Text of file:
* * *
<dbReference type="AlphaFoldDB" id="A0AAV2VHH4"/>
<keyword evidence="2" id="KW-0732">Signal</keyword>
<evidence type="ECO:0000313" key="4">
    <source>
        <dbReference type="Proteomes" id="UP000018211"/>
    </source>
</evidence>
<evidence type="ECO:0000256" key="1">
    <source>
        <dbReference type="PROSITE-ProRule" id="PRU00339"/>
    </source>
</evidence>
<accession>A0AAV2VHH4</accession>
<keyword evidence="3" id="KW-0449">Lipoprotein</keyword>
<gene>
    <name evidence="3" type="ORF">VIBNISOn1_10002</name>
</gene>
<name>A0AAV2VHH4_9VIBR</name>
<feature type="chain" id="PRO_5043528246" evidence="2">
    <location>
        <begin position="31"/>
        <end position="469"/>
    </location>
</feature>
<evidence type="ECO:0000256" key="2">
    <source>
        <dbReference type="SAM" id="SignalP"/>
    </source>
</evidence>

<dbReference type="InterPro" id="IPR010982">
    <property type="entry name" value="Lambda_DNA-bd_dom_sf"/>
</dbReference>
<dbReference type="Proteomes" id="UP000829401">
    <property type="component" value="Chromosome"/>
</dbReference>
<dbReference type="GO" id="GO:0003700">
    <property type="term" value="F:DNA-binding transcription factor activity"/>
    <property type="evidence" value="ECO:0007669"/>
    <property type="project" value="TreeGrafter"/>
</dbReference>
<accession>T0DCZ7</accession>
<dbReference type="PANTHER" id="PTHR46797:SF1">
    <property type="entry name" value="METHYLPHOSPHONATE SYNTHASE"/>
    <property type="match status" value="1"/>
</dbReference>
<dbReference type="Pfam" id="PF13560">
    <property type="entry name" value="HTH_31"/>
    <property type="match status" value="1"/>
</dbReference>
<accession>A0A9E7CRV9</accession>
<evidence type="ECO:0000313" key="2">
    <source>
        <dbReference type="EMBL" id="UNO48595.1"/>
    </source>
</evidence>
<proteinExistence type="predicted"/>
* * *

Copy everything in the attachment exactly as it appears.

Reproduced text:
<dbReference type="AlphaFoldDB" id="A0AAV2VHH4"/>
<keyword evidence="2" id="KW-0732">Signal</keyword>
<evidence type="ECO:0000313" key="4">
    <source>
        <dbReference type="Proteomes" id="UP000018211"/>
    </source>
</evidence>
<evidence type="ECO:0000256" key="1">
    <source>
        <dbReference type="PROSITE-ProRule" id="PRU00339"/>
    </source>
</evidence>
<accession>A0AAV2VHH4</accession>
<keyword evidence="3" id="KW-0449">Lipoprotein</keyword>
<gene>
    <name evidence="3" type="ORF">VIBNISOn1_10002</name>
</gene>
<name>A0AAV2VHH4_9VIBR</name>
<feature type="chain" id="PRO_5043528246" evidence="2">
    <location>
        <begin position="31"/>
        <end position="469"/>
    </location>
</feature>
<evidence type="ECO:0000256" key="2">
    <source>
        <dbReference type="SAM" id="SignalP"/>
    </source>
</evidence>

<dbReference type="InterPro" id="IPR010982">
    <property type="entry name" value="Lambda_DNA-bd_dom_sf"/>
</dbReference>
<dbReference type="Proteomes" id="UP000829401">
    <property type="component" value="Chromosome"/>
</dbReference>
<dbReference type="GO" id="GO:0003700">
    <property type="term" value="F:DNA-binding transcription factor activity"/>
    <property type="evidence" value="ECO:0007669"/>
    <property type="project" value="TreeGrafter"/>
</dbReference>
<accession>T0DCZ7</accession>
<dbReference type="PANTHER" id="PTHR46797:SF1">
    <property type="entry name" value="METHYLPHOSPHONATE SYNTHASE"/>
    <property type="match status" value="1"/>
</dbReference>
<dbReference type="Pfam" id="PF13560">
    <property type="entry name" value="HTH_31"/>
    <property type="match status" value="1"/>
</dbReference>
<accession>A0A9E7CRV9</accession>
<evidence type="ECO:0000313" key="2">
    <source>
        <dbReference type="EMBL" id="UNO48595.1"/>
    </source>
</evidence>
<proteinExistence type="predicted"/>